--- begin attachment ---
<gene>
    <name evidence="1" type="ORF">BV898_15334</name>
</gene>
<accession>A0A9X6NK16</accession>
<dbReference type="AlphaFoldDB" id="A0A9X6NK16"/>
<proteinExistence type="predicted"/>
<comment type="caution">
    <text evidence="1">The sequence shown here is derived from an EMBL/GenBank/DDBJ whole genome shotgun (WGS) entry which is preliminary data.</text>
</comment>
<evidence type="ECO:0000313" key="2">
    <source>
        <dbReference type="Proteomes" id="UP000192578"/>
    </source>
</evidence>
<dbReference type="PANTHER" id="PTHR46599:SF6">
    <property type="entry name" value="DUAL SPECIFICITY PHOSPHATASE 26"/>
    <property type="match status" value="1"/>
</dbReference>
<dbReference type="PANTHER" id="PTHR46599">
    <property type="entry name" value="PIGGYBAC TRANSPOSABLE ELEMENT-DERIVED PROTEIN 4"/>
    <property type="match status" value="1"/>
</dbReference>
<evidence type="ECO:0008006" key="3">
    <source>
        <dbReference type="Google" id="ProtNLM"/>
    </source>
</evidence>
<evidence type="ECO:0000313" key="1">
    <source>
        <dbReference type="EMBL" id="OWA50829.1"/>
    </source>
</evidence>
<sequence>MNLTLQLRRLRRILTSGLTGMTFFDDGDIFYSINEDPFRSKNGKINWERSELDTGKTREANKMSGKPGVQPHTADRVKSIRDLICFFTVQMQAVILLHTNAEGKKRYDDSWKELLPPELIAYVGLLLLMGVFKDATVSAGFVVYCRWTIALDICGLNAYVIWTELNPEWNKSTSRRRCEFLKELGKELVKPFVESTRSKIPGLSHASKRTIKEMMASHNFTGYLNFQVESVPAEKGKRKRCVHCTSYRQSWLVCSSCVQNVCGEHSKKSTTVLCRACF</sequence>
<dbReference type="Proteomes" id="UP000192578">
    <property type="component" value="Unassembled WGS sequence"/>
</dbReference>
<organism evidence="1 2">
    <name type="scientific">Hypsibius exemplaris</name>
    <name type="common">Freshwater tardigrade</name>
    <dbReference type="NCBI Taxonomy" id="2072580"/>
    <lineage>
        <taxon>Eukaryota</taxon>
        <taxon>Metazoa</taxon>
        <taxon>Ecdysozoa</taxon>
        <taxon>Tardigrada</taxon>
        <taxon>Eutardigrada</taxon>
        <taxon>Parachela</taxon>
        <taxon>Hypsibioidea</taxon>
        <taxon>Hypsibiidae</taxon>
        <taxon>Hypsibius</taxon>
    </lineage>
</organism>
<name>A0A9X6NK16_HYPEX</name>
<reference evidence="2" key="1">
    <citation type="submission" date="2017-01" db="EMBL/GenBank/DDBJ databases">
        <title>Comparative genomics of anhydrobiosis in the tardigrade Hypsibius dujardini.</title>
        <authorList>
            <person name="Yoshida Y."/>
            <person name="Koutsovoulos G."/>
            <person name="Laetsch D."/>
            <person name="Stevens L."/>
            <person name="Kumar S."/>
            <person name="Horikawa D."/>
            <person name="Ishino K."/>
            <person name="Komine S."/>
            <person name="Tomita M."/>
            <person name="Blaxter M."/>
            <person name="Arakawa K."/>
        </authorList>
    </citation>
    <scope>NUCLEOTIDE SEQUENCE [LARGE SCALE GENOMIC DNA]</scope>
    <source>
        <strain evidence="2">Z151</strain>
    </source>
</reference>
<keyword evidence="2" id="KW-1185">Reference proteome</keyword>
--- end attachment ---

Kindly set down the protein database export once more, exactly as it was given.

<gene>
    <name evidence="1" type="ORF">BV898_15334</name>
</gene>
<accession>A0A9X6NK16</accession>
<dbReference type="AlphaFoldDB" id="A0A9X6NK16"/>
<proteinExistence type="predicted"/>
<comment type="caution">
    <text evidence="1">The sequence shown here is derived from an EMBL/GenBank/DDBJ whole genome shotgun (WGS) entry which is preliminary data.</text>
</comment>
<evidence type="ECO:0000313" key="2">
    <source>
        <dbReference type="Proteomes" id="UP000192578"/>
    </source>
</evidence>
<dbReference type="PANTHER" id="PTHR46599:SF6">
    <property type="entry name" value="DUAL SPECIFICITY PHOSPHATASE 26"/>
    <property type="match status" value="1"/>
</dbReference>
<dbReference type="PANTHER" id="PTHR46599">
    <property type="entry name" value="PIGGYBAC TRANSPOSABLE ELEMENT-DERIVED PROTEIN 4"/>
    <property type="match status" value="1"/>
</dbReference>
<evidence type="ECO:0008006" key="3">
    <source>
        <dbReference type="Google" id="ProtNLM"/>
    </source>
</evidence>
<evidence type="ECO:0000313" key="1">
    <source>
        <dbReference type="EMBL" id="OWA50829.1"/>
    </source>
</evidence>
<sequence>MNLTLQLRRLRRILTSGLTGMTFFDDGDIFYSINEDPFRSKNGKINWERSELDTGKTREANKMSGKPGVQPHTADRVKSIRDLICFFTVQMQAVILLHTNAEGKKRYDDSWKELLPPELIAYVGLLLLMGVFKDATVSAGFVVYCRWTIALDICGLNAYVIWTELNPEWNKSTSRRRCEFLKELGKELVKPFVESTRSKIPGLSHASKRTIKEMMASHNFTGYLNFQVESVPAEKGKRKRCVHCTSYRQSWLVCSSCVQNVCGEHSKKSTTVLCRACF</sequence>
<dbReference type="Proteomes" id="UP000192578">
    <property type="component" value="Unassembled WGS sequence"/>
</dbReference>
<organism evidence="1 2">
    <name type="scientific">Hypsibius exemplaris</name>
    <name type="common">Freshwater tardigrade</name>
    <dbReference type="NCBI Taxonomy" id="2072580"/>
    <lineage>
        <taxon>Eukaryota</taxon>
        <taxon>Metazoa</taxon>
        <taxon>Ecdysozoa</taxon>
        <taxon>Tardigrada</taxon>
        <taxon>Eutardigrada</taxon>
        <taxon>Parachela</taxon>
        <taxon>Hypsibioidea</taxon>
        <taxon>Hypsibiidae</taxon>
        <taxon>Hypsibius</taxon>
    </lineage>
</organism>
<name>A0A9X6NK16_HYPEX</name>
<reference evidence="2" key="1">
    <citation type="submission" date="2017-01" db="EMBL/GenBank/DDBJ databases">
        <title>Comparative genomics of anhydrobiosis in the tardigrade Hypsibius dujardini.</title>
        <authorList>
            <person name="Yoshida Y."/>
            <person name="Koutsovoulos G."/>
            <person name="Laetsch D."/>
            <person name="Stevens L."/>
            <person name="Kumar S."/>
            <person name="Horikawa D."/>
            <person name="Ishino K."/>
            <person name="Komine S."/>
            <person name="Tomita M."/>
            <person name="Blaxter M."/>
            <person name="Arakawa K."/>
        </authorList>
    </citation>
    <scope>NUCLEOTIDE SEQUENCE [LARGE SCALE GENOMIC DNA]</scope>
    <source>
        <strain evidence="2">Z151</strain>
    </source>
</reference>
<keyword evidence="2" id="KW-1185">Reference proteome</keyword>